CHAPTER I
The Early Cultures

The traces of man in his primitive state are as yet few and confused in India. This is both on account of the size of the country and the restricted nature of the search. Archeologists are further hampered by lack of data with regard to climatic changes. In America and Europe the last geological age, the Pleistocene, from about 1,000,000 B.C., has been climatically charted by a series of ice ages, whose glaciers have left indelible marks. But in India something similar has only been discovered in the northwest corner (now West Pakistan), in the valley of the river Sohan. Even where we have traces of human occupation, nothing is known of the people themselves. We only have their tools, and the language of tools is limited. From the evidence that we possess it can be said that there are traces of human occupation from perhaps 400,000 B.C., when man everywhere was going through the long "kindergarten" stage of the race known as the Paleolithic or Old Stone Age. Tools found extending over a period of perhaps 300,000 years in the Sohan Valley have given their name to the pre-Sohan, Sohan, and evolved Sohan industries. Alongside the Sohan tools of flaked stones have been found shaped cores which are both more sightly and more efficient. Traces of both types have been found in Gujarat and south India. The users of these tools were hunters and food gatherers, moving about in small groups, in constant fear of the animal kingdom and the forces of nature.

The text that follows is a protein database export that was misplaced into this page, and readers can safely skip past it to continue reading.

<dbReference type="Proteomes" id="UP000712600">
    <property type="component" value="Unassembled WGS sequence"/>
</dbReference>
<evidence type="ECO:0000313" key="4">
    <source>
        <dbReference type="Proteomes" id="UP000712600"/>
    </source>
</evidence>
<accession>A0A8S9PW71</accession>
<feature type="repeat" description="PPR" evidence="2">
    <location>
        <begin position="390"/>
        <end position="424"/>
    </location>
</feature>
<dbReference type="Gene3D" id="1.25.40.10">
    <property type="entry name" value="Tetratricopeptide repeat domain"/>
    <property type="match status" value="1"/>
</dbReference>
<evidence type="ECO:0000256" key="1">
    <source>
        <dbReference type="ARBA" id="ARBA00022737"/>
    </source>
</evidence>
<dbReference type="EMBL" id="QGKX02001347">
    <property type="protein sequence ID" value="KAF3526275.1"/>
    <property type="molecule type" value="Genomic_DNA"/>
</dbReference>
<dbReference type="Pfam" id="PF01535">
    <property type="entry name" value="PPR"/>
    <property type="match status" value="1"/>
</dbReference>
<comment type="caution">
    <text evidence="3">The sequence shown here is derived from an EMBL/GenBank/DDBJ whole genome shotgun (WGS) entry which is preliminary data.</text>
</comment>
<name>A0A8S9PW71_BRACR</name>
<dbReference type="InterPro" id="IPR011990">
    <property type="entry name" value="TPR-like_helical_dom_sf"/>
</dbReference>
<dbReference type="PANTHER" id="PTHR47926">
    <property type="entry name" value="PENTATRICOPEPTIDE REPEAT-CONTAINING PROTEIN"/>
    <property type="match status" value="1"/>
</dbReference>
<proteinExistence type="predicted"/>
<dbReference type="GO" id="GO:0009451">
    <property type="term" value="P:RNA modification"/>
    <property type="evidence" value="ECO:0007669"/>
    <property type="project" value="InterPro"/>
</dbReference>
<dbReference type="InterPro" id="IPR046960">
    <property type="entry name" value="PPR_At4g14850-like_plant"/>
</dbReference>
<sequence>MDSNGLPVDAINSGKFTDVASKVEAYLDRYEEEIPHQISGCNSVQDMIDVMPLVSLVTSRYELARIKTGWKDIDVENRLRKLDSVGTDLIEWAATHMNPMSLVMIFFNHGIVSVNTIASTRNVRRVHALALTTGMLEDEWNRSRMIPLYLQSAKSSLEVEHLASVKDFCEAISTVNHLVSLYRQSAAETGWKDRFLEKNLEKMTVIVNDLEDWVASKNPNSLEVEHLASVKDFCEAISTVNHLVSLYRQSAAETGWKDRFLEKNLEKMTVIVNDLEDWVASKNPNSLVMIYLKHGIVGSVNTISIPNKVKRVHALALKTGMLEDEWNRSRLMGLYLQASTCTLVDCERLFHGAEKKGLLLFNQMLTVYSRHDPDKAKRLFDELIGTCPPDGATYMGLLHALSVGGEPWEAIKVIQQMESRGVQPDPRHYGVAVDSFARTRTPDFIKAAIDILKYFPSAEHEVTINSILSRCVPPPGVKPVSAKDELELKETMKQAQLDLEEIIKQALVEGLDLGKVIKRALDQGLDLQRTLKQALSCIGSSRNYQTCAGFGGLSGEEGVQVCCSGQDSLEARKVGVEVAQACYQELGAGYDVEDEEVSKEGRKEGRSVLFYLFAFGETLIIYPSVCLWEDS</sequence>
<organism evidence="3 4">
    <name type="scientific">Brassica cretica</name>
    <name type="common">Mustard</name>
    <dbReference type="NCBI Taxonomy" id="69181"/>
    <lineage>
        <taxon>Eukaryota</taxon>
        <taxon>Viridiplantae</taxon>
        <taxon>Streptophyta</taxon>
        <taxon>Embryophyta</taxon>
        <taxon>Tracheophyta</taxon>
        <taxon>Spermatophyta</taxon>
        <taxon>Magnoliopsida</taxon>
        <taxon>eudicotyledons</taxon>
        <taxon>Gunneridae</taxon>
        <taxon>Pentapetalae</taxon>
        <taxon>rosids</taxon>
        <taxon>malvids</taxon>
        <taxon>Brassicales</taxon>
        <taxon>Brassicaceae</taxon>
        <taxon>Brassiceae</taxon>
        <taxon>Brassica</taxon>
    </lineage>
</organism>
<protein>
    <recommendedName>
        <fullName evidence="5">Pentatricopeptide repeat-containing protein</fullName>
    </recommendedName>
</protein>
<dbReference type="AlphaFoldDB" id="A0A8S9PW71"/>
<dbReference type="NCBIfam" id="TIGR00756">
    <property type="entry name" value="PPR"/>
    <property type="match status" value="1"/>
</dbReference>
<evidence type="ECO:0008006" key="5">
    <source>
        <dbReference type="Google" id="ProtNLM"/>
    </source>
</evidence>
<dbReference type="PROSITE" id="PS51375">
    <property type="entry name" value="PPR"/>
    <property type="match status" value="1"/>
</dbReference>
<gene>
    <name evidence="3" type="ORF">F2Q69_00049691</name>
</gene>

At some date which is uncertain in India but is put after 10,000 B.C. in northern and western Europe, man passed into the Mesolithic stage, when implements of bone and flint supplemented those of stone, the dog was domesticated, and pottery appeared. There are traces of this stage in India in Mysore, the Vindhya Mountains, the Narbada Valley, and in Gujarat, but we cannot date them exactly or relate them to previous cultures. We do not know how one passed into the other.

-27-

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